liquid economy

Mano Punie runs a small sari-sari store in San Jose District selling “Tuba” (coconut wine) and tap water among other things. Yes, tap water. The local water utility is unable to accommodate the needs of the local residents in Tacloban City, and so local entrepreneurs quickly stepped in to fill the demand.

Water is sold at P3.00 per water can (approximately 4 gallons). Filled up containers line up the front of mano Punie’s store and everyday pedicab drivers come with empty water cans to be filled with clean tap water. Instead of simply swapping empty containers with new ones, mano Punie has to fill the empty water cans manually. This he does with a steady hand, careful not to spill any of the valuable contents.

For the pedicab drivers, these deliveries provide extra money to augment their meager income. A family of 5 requires around 3 containers of water every 2 days. This water is used exclusively for drinking and preparation of food. Each water can is resold at P7.00. Considering the trip they make to and from their customers to mano Punie’s store, they only earn P4.00 per water can for a round trip to the store which is far less than their regular fare of P5.00 per passenger. The daily earnings of these pedicab drivers are barely enough to feed a large family, but it is honest living for someone who did not have the means or opportunity to finish school.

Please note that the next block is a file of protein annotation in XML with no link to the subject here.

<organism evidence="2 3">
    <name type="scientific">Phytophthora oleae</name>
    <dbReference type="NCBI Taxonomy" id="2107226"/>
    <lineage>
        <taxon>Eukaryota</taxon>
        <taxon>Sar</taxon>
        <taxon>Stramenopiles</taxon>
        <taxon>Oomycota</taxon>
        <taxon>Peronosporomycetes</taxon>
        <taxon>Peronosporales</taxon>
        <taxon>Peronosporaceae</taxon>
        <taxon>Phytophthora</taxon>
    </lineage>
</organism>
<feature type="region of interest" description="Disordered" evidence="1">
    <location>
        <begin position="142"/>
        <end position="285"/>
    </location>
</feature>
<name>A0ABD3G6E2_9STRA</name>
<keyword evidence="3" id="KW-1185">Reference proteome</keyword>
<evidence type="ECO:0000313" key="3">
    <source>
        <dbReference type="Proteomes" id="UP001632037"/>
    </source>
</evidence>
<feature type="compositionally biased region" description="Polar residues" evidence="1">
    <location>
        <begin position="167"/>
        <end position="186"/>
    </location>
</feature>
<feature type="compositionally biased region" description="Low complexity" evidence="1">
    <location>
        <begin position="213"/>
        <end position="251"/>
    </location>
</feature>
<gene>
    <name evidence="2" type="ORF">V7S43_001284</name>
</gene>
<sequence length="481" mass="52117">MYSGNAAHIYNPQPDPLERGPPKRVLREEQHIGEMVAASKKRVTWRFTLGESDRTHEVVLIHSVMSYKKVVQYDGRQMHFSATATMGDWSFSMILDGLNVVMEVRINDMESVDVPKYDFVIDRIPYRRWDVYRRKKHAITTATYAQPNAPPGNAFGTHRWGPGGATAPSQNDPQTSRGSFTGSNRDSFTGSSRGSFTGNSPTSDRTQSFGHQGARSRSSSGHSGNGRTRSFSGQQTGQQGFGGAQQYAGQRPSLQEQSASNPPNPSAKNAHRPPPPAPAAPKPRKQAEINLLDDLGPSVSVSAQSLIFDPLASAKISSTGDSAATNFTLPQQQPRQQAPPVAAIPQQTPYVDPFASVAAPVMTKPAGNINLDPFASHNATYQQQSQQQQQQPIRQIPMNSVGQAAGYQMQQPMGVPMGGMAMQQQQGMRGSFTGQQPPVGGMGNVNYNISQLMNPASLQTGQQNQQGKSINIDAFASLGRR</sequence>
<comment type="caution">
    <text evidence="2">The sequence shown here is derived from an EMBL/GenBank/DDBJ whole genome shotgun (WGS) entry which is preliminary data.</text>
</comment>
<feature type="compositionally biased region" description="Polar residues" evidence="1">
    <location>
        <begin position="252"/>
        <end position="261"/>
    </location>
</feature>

The pedicab driver on this particular day was a mother of 5; the eldest is 7 years old and the youngest is just 18 months old. She also has twin sons. Hard work has made this woman look older than she actually is, and she could easily be in her 30’s. With already 5 children to feed, she is highly aware of accidentally bearing more children in the future as she cannot afford a permanent fix to the situation.

There are many babies being born everyday, and these children are borne to couples who already have more children than they can afford to send to school. Sadly, these children will end up with lesser opportunities than what their parents had.

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8 thoughts on “liquid economy

  1. Hello, Mano Orly! This is mana Rose’s daughter, of Worlds Apart One Heart. It is a pleasure to see your photos and stories, it offers a peek into the true nature of the Philippines. I support my mother’s idea of a book. It would sell wonderfully, I think.

    • hello Daphne, thank you. Yes, I am considering a coffee table book by year end. Will have to see how much it will cost to do the printing; I’m planning to raise funds for charity from the proceeds if all goes well.

  2. Great photos and beautiful, well-written story…as usual. The story makes me feel as if I’m right there inside the photos.

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